This costs you absolutely nothing and so that’s the easiest solution. The next we would look at would be your pillows. And one study years ago the University of Manchester looked at dust mites and pillows of foam base pillows. And after 10 years they were half original material and half dust mite and dust mite feces, which is again super house.

Lisa Beres

Yeah, really nasty.

Stephen Collette

So, switching pillows out periodically definitely washing them. High temperatures. And ultraviolet kills dust mites because those alien creatures as you describe them, they totally look like that. Yeah, they’re UV sensitive. So, if you put them out in the sunshine, you’ll boil the little creatures and they’ll die. So put your pillows out, put your sheets out and you know, drag the mattress out once a year, put it outside, give the neighbors something to talk about. And you’re going to have a healthy bed and you haven’t spent any money.

Ron Beres

heavy I don’t think it’s going to happen first yeah

Lisa Beres

we have an organic mattress and we have one of those organic mattresses with no metal. It takes four large men just to flip it. Needless to say, we haven’t flipped it in a while like people come to your house to do it. But the other thing I love that and you know if you can’t take your mattress outside like you said open those windows with the sunlight hit your mattress. Another thing which I’m sure you recommend and I’ve heard is putting your pillow in the dryer occasionally and high heat will kill those dust mites.

Stephen Collette

To your point, we can get less allergenic pillows. So the dust mites do seem to like the petroleum-based foam pillows so we’d like to avoid those, unfortunately, down or feather pillows can be for some people, not you, and not many people with down-sensitive sensitivities can be healthier, but natural latex-like your mattress and my mattress and natural latex foam not made from petroleum and wool dust mites don’t like those as much right and so we can have healthier materials like natural organic Cotton’s on the sheets. So, we can make some purchases and spend some money. But always do the free stuff first, as far as changing pillows and stuff, if you’re laundering them, if you’re putting them out outside in the sunshine for ultraviolet or high heat in the dryer, yeah, every few years, you should switch them up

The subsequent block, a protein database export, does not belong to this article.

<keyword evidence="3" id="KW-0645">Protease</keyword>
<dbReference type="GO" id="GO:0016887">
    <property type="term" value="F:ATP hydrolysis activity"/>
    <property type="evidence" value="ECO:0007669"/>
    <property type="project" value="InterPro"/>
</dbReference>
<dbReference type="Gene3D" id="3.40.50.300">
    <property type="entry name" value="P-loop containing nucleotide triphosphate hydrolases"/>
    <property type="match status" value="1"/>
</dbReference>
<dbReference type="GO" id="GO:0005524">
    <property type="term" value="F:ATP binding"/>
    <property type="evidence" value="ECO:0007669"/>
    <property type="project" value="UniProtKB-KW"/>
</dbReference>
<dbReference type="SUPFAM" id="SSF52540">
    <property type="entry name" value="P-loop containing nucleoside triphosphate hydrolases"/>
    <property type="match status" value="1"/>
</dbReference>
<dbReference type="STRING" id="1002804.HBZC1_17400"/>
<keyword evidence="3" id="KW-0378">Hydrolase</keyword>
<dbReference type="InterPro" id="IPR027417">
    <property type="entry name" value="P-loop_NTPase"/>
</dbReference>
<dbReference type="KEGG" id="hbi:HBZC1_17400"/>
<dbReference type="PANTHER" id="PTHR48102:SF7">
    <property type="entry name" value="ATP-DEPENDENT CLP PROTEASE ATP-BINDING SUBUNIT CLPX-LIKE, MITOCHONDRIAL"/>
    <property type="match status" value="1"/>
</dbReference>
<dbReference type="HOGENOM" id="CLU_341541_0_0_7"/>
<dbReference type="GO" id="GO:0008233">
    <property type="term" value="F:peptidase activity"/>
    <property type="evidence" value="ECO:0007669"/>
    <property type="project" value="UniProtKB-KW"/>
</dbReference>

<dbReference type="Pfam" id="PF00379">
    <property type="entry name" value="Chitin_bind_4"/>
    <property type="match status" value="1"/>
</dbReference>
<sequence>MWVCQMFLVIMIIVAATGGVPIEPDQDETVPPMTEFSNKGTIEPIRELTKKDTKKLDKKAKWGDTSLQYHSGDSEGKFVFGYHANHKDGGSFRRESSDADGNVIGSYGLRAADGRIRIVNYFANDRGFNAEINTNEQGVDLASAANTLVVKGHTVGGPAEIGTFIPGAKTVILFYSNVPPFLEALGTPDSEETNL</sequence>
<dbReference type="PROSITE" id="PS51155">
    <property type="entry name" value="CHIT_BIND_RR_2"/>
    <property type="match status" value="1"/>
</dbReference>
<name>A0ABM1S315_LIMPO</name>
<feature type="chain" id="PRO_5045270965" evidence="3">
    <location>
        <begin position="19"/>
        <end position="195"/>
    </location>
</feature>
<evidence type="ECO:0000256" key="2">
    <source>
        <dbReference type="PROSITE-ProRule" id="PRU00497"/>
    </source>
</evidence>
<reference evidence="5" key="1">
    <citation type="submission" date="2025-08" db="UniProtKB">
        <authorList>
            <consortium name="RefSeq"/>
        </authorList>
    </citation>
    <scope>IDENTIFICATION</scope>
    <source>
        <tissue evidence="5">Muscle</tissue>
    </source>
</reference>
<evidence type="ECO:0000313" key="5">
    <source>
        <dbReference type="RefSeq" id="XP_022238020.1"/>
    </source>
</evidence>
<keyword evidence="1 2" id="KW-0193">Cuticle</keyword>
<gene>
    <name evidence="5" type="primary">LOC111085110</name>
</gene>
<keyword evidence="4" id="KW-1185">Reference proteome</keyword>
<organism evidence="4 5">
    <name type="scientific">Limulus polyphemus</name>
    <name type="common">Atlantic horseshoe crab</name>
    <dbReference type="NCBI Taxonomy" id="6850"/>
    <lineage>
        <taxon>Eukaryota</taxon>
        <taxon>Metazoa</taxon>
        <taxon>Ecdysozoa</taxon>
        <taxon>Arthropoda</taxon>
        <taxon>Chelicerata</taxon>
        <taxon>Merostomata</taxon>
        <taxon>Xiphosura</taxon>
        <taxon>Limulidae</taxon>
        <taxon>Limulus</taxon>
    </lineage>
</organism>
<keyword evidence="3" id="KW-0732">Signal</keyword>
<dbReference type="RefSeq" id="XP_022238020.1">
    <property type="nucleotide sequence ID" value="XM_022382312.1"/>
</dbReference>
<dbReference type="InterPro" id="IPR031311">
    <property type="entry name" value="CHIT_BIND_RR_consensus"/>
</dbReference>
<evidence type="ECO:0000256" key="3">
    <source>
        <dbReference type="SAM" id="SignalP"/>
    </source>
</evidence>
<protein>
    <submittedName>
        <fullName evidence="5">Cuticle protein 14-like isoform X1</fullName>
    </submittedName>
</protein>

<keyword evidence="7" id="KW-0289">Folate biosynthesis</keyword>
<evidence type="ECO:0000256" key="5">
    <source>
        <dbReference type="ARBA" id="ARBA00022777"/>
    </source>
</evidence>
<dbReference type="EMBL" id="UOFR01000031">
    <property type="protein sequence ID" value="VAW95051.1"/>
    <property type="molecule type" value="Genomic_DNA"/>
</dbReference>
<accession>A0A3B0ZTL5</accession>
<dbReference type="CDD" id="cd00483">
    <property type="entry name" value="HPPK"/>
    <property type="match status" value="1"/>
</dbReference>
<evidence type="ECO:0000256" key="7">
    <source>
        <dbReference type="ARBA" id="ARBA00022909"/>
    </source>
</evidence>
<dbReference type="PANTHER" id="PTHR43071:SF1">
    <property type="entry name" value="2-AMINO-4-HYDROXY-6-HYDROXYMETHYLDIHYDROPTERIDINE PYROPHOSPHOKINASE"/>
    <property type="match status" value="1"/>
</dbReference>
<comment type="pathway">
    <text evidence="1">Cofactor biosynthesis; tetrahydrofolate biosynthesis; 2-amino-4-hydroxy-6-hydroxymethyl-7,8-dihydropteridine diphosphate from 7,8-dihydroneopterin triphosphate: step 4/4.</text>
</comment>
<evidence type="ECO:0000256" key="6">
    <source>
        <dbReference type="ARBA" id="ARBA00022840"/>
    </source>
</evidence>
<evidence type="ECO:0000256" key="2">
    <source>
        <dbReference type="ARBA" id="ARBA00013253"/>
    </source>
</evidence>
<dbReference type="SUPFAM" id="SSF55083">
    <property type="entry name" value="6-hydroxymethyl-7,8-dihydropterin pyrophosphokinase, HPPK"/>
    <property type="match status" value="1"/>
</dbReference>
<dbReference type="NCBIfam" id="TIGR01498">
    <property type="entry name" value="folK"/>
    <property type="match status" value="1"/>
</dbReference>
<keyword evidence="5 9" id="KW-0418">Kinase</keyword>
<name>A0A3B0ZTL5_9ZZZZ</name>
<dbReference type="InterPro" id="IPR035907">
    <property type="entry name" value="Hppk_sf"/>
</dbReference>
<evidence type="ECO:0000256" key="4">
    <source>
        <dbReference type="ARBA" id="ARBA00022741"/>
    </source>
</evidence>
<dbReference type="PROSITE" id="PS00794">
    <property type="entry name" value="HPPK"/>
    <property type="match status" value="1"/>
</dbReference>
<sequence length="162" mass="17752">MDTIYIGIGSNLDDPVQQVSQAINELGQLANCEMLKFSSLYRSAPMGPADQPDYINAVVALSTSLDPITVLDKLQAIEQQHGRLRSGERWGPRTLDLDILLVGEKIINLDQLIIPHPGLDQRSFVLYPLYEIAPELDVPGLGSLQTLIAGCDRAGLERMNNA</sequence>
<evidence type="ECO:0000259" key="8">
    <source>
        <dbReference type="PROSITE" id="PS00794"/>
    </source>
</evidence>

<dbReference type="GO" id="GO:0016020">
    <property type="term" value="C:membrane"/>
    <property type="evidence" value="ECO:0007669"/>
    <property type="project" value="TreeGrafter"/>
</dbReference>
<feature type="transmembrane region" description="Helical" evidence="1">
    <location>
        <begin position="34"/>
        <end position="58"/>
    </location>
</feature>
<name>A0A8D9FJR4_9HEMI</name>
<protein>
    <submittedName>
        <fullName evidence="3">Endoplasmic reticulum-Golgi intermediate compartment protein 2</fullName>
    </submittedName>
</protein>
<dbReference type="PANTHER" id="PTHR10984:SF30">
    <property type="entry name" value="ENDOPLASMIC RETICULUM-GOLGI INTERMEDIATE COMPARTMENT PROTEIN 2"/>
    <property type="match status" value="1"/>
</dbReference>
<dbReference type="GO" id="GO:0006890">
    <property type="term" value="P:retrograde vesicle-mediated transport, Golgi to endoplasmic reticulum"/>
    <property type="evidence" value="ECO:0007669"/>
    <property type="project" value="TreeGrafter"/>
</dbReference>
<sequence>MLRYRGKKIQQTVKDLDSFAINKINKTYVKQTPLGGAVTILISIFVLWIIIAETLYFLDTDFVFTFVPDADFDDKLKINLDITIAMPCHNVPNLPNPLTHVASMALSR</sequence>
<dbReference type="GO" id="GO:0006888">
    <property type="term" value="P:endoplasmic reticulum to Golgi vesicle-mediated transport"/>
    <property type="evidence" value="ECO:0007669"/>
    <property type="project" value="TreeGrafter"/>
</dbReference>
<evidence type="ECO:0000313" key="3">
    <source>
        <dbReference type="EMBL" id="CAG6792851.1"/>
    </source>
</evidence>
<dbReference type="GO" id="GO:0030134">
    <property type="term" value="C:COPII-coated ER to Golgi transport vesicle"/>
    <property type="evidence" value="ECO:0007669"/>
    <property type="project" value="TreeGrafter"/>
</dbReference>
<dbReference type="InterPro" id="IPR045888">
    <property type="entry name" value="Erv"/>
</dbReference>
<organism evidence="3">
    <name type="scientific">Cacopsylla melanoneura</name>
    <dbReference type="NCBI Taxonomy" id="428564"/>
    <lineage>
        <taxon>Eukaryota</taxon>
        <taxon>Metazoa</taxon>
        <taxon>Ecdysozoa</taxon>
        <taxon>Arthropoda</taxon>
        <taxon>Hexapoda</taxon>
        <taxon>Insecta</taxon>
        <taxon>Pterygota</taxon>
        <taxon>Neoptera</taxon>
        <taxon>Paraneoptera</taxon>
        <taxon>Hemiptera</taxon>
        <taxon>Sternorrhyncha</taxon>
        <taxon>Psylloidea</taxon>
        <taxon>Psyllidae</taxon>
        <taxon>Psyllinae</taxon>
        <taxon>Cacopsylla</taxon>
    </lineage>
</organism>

Ron Beres

putting in the spot here. But ultraviolet, obviously, there are natural ways to do that what you just mentioned but don’t know if any products out there. And if you don’t, that’s fine. But I know some new innovative things are out there for people who don’t want to lift their 500-pound mattress

Lisa Beres

kind of agree with you good old-fashioned cleaning airing out and vacuuming and get that and just see how much better you feel and sleep. Going back to our you know, we were at a five-star hotel, but oh my god. I mean, how often do they change the pillows? It’s, we don’t want to know, you know?

Ron Beres

Yeah. Steve, did you have pets by chance you have a dog or cat.

Stephen Collette

I do have a black lab. My wife was raised with black labs, and we’ve been married 21 years now. It took 15 to wear me down

Ron Beres